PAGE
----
This is a syndicated post from CNA Daily News. [Read the original article...]
Vatican City, Mar 13, 2013 / 09:05 am (CNA/EWTN News).- The smoke signals that indicate whether or not a new Pope has been chosen might be earlier than in the past because there are no cardinals in the infirmary.
According to the Vatican’s press office director Father Federico Lombardi, “the rapidity of the vote shows it. Making use of the 'Infirmarii' (those who bring one of the voting urns to any cardinals who are too ill to attend the proceedings in the Sistine Chapel) would require more time.”
In fact, all 115 cardinal electors are present in the Sistine Chapel, even though one African cardinal is in a wheelchair and Cardinal Ivan Dias is using arm braces to walk.
They each required a nurse to help them into the conclave, and those medical assistants remained with them inside, Fr. Lombardi said at a March 13 press briefing.
The smoke, known as the “fumata” in Italian, was originally forecast to be visible around noon and 7:00 p.m. any day after the first evening of the conclave.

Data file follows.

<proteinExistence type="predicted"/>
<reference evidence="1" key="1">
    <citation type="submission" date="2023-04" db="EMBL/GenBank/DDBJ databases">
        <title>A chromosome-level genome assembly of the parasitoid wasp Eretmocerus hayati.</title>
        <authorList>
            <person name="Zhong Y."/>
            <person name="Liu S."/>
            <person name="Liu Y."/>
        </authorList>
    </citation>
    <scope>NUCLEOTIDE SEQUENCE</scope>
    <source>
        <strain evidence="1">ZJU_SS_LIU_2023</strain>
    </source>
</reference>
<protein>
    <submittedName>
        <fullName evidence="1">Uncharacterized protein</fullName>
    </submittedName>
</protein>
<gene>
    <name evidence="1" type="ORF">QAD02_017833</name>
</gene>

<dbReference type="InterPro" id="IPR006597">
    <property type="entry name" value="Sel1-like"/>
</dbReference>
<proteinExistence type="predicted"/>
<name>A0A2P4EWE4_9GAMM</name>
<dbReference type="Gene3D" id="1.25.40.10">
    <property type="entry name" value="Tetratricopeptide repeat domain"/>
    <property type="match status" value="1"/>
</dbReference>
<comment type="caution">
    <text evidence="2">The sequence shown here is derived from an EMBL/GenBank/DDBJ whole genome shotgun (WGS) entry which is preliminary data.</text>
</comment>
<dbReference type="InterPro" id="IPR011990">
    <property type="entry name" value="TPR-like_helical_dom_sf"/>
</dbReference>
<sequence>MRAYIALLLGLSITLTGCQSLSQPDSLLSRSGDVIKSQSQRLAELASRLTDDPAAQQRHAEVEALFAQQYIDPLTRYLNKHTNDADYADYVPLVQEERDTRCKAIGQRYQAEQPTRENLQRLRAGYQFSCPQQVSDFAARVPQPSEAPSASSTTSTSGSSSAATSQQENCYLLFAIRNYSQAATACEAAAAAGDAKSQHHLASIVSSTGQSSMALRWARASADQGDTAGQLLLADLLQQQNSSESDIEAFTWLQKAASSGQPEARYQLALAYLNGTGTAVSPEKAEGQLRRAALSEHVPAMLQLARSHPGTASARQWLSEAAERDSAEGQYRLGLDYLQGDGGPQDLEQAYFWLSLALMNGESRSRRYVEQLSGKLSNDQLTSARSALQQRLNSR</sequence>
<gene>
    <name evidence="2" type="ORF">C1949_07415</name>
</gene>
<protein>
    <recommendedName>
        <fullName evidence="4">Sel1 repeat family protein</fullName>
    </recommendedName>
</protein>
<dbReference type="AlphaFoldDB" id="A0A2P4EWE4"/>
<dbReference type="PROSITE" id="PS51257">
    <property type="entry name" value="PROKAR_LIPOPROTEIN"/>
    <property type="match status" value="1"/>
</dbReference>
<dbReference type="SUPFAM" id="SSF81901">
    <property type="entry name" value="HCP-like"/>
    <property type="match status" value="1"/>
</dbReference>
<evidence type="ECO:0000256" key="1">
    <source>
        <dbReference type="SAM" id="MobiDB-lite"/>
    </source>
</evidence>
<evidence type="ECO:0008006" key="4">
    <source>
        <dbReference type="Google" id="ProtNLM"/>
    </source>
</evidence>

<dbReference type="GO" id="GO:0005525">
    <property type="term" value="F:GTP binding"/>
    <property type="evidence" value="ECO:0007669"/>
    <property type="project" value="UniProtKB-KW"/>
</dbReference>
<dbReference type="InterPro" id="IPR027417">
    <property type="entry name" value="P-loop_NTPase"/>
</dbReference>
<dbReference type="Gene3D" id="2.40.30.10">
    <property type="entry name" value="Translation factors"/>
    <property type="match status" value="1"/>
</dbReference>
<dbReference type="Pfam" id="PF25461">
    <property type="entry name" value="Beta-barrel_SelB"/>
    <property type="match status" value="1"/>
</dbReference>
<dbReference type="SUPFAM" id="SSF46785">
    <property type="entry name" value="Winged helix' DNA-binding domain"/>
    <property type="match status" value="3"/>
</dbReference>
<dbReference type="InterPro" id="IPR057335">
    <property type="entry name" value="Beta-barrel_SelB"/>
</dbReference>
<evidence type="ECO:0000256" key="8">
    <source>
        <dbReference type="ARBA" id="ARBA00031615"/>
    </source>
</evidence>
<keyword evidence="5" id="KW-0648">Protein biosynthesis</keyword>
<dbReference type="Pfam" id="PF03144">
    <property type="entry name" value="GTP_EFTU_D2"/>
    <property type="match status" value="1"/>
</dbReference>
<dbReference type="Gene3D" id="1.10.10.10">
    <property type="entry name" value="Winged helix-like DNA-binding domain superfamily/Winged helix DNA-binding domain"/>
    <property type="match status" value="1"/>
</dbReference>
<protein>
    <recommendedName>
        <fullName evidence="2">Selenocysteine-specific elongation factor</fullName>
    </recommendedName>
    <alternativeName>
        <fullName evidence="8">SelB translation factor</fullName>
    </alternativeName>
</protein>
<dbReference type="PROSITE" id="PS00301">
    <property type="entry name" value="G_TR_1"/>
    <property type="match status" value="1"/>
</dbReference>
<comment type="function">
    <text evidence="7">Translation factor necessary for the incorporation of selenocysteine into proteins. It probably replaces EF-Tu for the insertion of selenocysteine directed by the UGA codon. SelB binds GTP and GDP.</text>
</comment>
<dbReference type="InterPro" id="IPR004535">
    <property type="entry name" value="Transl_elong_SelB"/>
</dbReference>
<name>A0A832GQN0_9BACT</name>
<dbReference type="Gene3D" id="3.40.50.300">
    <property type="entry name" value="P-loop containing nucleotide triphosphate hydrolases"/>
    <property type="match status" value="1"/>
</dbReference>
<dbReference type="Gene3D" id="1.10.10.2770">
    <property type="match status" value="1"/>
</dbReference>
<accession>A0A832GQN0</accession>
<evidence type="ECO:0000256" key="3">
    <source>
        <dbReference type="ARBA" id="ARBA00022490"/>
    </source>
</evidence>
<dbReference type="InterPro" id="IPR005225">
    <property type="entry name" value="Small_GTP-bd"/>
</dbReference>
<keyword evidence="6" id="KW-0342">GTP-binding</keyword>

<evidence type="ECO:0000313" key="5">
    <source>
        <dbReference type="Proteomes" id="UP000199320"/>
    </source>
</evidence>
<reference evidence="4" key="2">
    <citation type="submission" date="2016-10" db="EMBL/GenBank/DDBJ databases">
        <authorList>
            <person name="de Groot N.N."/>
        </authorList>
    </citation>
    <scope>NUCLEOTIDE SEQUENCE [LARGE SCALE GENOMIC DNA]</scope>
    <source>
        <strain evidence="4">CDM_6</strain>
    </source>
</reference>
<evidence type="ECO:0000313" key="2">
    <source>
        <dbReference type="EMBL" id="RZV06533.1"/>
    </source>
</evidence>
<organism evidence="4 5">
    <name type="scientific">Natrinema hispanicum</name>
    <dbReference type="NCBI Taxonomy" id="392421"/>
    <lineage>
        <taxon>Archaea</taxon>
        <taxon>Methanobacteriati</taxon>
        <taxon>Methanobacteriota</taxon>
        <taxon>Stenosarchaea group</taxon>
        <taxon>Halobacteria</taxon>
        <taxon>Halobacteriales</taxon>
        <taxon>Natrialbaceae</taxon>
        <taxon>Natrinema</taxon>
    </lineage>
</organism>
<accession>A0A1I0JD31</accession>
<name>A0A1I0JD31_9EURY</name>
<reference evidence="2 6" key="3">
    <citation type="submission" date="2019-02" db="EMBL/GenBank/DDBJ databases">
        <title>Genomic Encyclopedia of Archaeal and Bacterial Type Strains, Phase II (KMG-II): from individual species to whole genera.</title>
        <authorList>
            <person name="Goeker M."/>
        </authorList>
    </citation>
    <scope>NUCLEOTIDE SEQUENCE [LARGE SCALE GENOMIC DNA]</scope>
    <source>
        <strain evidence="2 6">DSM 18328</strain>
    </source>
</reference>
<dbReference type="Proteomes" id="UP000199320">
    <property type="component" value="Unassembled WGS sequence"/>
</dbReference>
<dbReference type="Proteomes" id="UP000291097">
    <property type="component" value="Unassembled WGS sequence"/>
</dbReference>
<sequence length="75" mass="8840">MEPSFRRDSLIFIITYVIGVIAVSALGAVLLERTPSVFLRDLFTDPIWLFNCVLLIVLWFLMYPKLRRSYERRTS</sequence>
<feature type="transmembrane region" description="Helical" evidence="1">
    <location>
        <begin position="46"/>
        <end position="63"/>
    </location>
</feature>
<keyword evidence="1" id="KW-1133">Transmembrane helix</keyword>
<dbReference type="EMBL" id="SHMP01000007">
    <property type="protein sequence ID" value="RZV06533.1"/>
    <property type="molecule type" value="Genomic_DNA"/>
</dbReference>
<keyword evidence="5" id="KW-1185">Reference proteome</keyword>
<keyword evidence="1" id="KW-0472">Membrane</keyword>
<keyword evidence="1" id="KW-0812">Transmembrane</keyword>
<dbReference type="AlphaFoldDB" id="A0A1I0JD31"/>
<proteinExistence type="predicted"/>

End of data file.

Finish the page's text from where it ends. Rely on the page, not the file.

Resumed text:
Last night’s smoke was expected around 8:00 p.m. because the conclave heard a meditation before its first vote.
But the first black smoke appeared at 7:42 p.m., almost 20 minutes early.
The next signal would normally have been seen at close to noon, however it rose from the smoke stack at 11:40 a.m., in keeping with the pattern of the night before.
Fr. Lombardi also mentioned that the Vatican received numerous phone calls from concerned locals who thought that the amount of smoke must have meant that something went wrong and that it also got inside the chapel.
“The smoke didn't damage any of Michelangelo's frescos or endanger the health of the cardinals,” he said.
“The prelates are all doing well, are in good spirits, and this morning some even walked to the Pauline Chapel, where they celebrated Mass before entering the Sistine Chapel,” Fr. Lombardi added.
The stove that generates the smoke is outfitted with a device that accepts a cartridge containing five doses of a chemical compound that will produce about seven minutes of black or white smoke that mingles with the smoke from the ballots.
The black smoke is produced by a mixture of potassium perchlorate, anthracene, and sulphur, while the white smoke is made by burning a mixture of potassium chlorate, lactose, and rosin – a natural amber resin.